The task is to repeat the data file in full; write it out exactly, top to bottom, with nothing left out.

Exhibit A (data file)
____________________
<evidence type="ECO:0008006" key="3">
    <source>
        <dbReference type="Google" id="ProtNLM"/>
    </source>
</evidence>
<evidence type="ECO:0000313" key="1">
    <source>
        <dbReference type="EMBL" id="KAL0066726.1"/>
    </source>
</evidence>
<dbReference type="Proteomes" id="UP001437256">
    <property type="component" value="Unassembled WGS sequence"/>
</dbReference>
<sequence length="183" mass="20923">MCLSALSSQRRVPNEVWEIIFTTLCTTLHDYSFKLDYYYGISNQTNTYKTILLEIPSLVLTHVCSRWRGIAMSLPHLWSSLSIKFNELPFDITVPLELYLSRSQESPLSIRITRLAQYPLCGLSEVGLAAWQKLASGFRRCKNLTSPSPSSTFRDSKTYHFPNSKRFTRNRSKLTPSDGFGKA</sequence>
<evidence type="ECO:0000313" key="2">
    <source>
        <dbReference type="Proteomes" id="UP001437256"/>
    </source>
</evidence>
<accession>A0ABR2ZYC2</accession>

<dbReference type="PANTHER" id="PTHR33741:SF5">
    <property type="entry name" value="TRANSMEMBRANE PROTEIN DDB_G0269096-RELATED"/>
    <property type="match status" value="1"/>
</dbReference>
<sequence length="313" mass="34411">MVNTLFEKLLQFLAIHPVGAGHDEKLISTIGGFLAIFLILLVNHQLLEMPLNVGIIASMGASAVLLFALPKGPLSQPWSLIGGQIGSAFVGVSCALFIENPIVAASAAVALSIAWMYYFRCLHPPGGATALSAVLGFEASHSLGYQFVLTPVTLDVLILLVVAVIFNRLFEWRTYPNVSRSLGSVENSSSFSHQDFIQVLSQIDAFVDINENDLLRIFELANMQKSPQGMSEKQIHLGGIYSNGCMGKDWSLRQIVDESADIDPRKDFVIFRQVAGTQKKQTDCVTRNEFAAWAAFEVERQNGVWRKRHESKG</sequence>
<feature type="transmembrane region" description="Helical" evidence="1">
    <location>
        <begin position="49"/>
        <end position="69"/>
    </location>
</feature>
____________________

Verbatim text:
<evidence type="ECO:0008006" key="3">
    <source>
        <dbReference type="Google" id="ProtNLM"/>
    </source>
</evidence>
<evidence type="ECO:0000313" key="1">
    <source>
        <dbReference type="EMBL" id="KAL0066726.1"/>
    </source>
</evidence>
<dbReference type="Proteomes" id="UP001437256">
    <property type="component" value="Unassembled WGS sequence"/>
</dbReference>
<sequence length="183" mass="20923">MCLSALSSQRRVPNEVWEIIFTTLCTTLHDYSFKLDYYYGISNQTNTYKTILLEIPSLVLTHVCSRWRGIAMSLPHLWSSLSIKFNELPFDITVPLELYLSRSQESPLSIRITRLAQYPLCGLSEVGLAAWQKLASGFRRCKNLTSPSPSSTFRDSKTYHFPNSKRFTRNRSKLTPSDGFGKA</sequence>
<evidence type="ECO:0000313" key="2">
    <source>
        <dbReference type="Proteomes" id="UP001437256"/>
    </source>
</evidence>
<accession>A0ABR2ZYC2</accession>

<dbReference type="PANTHER" id="PTHR33741:SF5">
    <property type="entry name" value="TRANSMEMBRANE PROTEIN DDB_G0269096-RELATED"/>
    <property type="match status" value="1"/>
</dbReference>
<sequence length="313" mass="34411">MVNTLFEKLLQFLAIHPVGAGHDEKLISTIGGFLAIFLILLVNHQLLEMPLNVGIIASMGASAVLLFALPKGPLSQPWSLIGGQIGSAFVGVSCALFIENPIVAASAAVALSIAWMYYFRCLHPPGGATALSAVLGFEASHSLGYQFVLTPVTLDVLILLVVAVIFNRLFEWRTYPNVSRSLGSVENSSSFSHQDFIQVLSQIDAFVDINENDLLRIFELANMQKSPQGMSEKQIHLGGIYSNGCMGKDWSLRQIVDESADIDPRKDFVIFRQVAGTQKKQTDCVTRNEFAAWAAFEVERQNGVWRKRHESKG</sequence>
<feature type="transmembrane region" description="Helical" evidence="1">
    <location>
        <begin position="49"/>
        <end position="69"/>
    </location>
</feature>